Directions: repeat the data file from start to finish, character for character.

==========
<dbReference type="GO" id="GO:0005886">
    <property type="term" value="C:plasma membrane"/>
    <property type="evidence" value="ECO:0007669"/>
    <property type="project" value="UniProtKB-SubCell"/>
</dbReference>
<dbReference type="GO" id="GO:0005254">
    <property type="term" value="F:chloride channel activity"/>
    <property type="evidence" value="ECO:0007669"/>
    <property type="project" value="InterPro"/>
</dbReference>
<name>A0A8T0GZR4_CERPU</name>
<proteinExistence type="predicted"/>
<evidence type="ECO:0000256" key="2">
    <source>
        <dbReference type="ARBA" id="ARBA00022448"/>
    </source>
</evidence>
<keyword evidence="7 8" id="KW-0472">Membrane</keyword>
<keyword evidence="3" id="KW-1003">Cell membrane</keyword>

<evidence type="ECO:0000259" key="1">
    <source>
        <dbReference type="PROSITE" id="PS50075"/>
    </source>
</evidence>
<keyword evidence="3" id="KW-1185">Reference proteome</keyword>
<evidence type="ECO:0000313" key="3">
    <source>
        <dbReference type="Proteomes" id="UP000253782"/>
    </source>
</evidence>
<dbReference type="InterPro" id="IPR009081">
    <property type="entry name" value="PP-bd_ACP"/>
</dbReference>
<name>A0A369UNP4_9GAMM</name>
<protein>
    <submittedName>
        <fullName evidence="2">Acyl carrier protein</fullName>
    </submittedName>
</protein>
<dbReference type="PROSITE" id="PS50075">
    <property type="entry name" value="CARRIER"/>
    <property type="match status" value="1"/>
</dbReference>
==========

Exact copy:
<dbReference type="GO" id="GO:0005886">
    <property type="term" value="C:plasma membrane"/>
    <property type="evidence" value="ECO:0007669"/>
    <property type="project" value="UniProtKB-SubCell"/>
</dbReference>
<dbReference type="GO" id="GO:0005254">
    <property type="term" value="F:chloride channel activity"/>
    <property type="evidence" value="ECO:0007669"/>
    <property type="project" value="InterPro"/>
</dbReference>
<name>A0A8T0GZR4_CERPU</name>
<proteinExistence type="predicted"/>
<evidence type="ECO:0000256" key="2">
    <source>
        <dbReference type="ARBA" id="ARBA00022448"/>
    </source>
</evidence>
<keyword evidence="7 8" id="KW-0472">Membrane</keyword>
<keyword evidence="3" id="KW-1003">Cell membrane</keyword>

<evidence type="ECO:0000259" key="1">
    <source>
        <dbReference type="PROSITE" id="PS50075"/>
    </source>
</evidence>
<keyword evidence="3" id="KW-1185">Reference proteome</keyword>
<evidence type="ECO:0000313" key="3">
    <source>
        <dbReference type="Proteomes" id="UP000253782"/>
    </source>
</evidence>
<dbReference type="InterPro" id="IPR009081">
    <property type="entry name" value="PP-bd_ACP"/>
</dbReference>
<name>A0A369UNP4_9GAMM</name>
<protein>
    <submittedName>
        <fullName evidence="2">Acyl carrier protein</fullName>
    </submittedName>
</protein>
<dbReference type="PROSITE" id="PS50075">
    <property type="entry name" value="CARRIER"/>
    <property type="match status" value="1"/>
</dbReference>